Setting aside the 911’s legendary status and even taking into consideration the 23 different versions currently on sale, that rear-engined sports car is not the best car Porche builds. That title now belongs to the 718 T. Porsche just took its entry-level mid-engine sports car and gave it the ‘Touring’ treatment. They’ve stripped out a few unnecessary extras to save weight, added a few performances parts and created a supremely well-balanced drivers’ car.
Porsche’s Touring trim level, recently reintroduced on the 911, is aimed at putting the focus back into the joy of driving and less on track times and lap records. An empty cargo space replaces the Porsche Communication Management infotainment system as standard (you can opt to have it installed) and nylon straps replace conventional door handles to save weight (admittedly, not much).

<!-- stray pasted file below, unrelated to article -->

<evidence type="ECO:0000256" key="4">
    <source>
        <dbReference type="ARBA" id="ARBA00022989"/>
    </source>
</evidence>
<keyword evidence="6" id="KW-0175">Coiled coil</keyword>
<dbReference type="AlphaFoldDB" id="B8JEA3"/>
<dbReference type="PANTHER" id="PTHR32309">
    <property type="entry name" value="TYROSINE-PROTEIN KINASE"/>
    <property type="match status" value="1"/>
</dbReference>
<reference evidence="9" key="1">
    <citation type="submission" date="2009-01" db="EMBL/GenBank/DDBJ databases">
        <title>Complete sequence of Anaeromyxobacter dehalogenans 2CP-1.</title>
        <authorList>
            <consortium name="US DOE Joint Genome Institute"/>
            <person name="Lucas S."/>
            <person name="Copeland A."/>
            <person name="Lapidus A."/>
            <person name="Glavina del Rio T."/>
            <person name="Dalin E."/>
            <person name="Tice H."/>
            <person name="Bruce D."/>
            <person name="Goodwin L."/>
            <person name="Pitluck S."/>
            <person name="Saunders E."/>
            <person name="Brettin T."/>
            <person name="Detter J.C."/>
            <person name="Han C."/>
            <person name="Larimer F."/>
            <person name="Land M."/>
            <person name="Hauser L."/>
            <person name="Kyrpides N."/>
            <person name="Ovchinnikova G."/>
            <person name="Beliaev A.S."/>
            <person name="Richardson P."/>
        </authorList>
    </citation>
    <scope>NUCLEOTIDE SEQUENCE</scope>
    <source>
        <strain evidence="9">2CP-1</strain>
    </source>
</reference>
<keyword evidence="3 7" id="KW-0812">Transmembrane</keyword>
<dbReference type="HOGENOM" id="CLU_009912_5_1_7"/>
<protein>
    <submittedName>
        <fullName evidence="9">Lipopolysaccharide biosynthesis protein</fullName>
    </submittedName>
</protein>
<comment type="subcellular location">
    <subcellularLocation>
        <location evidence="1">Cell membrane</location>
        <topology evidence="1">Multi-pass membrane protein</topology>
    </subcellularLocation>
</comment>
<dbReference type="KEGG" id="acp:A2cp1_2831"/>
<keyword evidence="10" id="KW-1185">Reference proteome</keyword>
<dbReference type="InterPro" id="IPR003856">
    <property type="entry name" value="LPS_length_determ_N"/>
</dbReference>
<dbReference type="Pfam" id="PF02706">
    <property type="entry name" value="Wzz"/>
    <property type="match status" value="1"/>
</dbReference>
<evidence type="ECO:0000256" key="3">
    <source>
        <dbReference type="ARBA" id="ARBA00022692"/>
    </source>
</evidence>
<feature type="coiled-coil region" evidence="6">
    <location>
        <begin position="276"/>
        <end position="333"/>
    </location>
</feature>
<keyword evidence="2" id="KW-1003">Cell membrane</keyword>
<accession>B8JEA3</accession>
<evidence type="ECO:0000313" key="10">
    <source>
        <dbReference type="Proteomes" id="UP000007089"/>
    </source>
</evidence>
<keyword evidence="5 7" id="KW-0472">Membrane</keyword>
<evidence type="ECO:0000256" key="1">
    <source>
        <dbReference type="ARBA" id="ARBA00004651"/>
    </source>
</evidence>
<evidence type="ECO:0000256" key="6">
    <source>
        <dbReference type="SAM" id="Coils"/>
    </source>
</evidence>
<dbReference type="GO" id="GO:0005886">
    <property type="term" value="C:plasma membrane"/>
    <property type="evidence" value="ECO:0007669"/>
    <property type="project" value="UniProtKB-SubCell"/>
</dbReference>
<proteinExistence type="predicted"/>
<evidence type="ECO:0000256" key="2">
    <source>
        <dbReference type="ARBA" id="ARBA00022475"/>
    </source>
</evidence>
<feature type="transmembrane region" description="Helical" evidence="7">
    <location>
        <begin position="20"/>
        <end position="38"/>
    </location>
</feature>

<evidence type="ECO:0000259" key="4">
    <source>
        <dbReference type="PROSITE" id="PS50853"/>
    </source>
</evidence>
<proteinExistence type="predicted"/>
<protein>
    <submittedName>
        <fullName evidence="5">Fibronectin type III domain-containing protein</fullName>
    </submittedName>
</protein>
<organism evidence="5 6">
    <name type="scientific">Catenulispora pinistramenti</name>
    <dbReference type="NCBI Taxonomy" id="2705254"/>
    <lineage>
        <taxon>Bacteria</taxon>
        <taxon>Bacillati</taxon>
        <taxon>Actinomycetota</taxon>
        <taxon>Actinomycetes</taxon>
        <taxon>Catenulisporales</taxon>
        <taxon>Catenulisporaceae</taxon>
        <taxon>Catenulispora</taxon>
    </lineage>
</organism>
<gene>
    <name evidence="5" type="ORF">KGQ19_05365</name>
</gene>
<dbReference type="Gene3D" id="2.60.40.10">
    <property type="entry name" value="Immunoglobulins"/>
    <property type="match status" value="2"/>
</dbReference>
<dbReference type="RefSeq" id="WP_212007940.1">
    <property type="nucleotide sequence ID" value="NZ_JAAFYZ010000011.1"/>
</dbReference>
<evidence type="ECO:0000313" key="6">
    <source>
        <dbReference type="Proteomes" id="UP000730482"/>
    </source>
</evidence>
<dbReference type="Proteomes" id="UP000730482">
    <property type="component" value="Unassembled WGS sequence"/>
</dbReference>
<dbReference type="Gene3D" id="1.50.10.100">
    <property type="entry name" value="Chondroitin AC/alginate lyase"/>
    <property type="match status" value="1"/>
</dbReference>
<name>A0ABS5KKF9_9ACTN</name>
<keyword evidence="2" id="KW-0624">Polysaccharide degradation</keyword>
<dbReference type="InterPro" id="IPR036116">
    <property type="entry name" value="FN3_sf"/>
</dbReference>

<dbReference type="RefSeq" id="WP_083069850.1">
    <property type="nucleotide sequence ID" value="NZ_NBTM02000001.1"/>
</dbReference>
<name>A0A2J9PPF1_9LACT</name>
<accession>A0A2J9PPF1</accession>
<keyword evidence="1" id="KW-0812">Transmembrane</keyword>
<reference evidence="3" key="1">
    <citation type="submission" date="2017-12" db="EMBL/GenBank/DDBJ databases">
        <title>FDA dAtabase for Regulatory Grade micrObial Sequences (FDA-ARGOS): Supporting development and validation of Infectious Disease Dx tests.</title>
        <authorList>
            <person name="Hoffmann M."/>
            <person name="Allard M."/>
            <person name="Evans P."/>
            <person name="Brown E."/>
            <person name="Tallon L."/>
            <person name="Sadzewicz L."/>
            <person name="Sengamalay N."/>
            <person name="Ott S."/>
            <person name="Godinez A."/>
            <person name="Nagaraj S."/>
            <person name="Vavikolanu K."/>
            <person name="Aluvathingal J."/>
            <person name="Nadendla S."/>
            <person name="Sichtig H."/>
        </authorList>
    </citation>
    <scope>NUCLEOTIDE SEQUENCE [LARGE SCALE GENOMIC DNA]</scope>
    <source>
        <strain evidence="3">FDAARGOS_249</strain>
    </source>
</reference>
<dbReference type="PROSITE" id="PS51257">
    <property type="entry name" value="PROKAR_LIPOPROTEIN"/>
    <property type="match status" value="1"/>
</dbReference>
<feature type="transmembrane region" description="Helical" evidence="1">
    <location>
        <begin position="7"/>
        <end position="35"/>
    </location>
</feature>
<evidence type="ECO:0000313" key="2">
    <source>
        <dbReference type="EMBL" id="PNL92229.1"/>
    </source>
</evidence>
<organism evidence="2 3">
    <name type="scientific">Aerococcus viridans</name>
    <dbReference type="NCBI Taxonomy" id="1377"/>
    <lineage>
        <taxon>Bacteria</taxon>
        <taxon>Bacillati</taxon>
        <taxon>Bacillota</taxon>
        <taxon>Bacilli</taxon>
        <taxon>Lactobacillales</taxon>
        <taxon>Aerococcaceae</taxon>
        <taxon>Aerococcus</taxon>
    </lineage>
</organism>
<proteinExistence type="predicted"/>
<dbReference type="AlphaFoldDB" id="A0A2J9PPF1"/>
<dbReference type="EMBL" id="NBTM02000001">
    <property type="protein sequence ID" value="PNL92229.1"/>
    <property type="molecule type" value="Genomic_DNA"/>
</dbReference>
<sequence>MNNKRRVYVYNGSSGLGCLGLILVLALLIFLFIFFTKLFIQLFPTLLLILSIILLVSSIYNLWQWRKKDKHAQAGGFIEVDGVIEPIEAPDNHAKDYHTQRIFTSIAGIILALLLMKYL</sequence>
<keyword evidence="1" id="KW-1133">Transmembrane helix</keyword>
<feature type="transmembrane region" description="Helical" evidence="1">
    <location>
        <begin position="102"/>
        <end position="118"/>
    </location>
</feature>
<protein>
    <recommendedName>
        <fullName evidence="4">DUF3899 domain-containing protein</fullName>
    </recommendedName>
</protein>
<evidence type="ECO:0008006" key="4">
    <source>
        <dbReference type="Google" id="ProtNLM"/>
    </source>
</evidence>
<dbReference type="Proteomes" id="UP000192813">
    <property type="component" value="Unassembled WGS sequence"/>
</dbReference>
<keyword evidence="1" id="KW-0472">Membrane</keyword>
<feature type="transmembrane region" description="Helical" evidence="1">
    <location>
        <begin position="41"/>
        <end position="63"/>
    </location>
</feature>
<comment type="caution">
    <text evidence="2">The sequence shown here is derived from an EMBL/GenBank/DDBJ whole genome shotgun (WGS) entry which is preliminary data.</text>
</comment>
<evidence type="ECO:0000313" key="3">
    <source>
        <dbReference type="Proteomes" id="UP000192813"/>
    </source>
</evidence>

The charm of the new 718 T Cayman and Boxster is in full force when the base-level 296 horsepower turbo 2.0-liter flat-four is paired with Porsche’s Sport Chrono package. In a sports car weighing a little over 3,000 lbs, 296 horsepower and 280 lb-ft of torque are more than enough to keep things interesting for most drivers. But what they’ll need is a better way to control it all. The 718 T is lowered by nearly an inch and puts active suspension and a mechanical limited-slip differential to work in order to power out of turns flat and planted.
The most entertaining cars to drive on real-world roads aren’t the high horsepower headline grabbers. It’s cars like the MX-5, Subaru WRX and Corolla Hatch – well-rounded, compliant performers. The 718’s natural balance is only amplified by the handling upgrades. What you’ll get with the Touring upgrade is one of the more rewarding road-going experiences available: driving a (relatively) slow car, fast.
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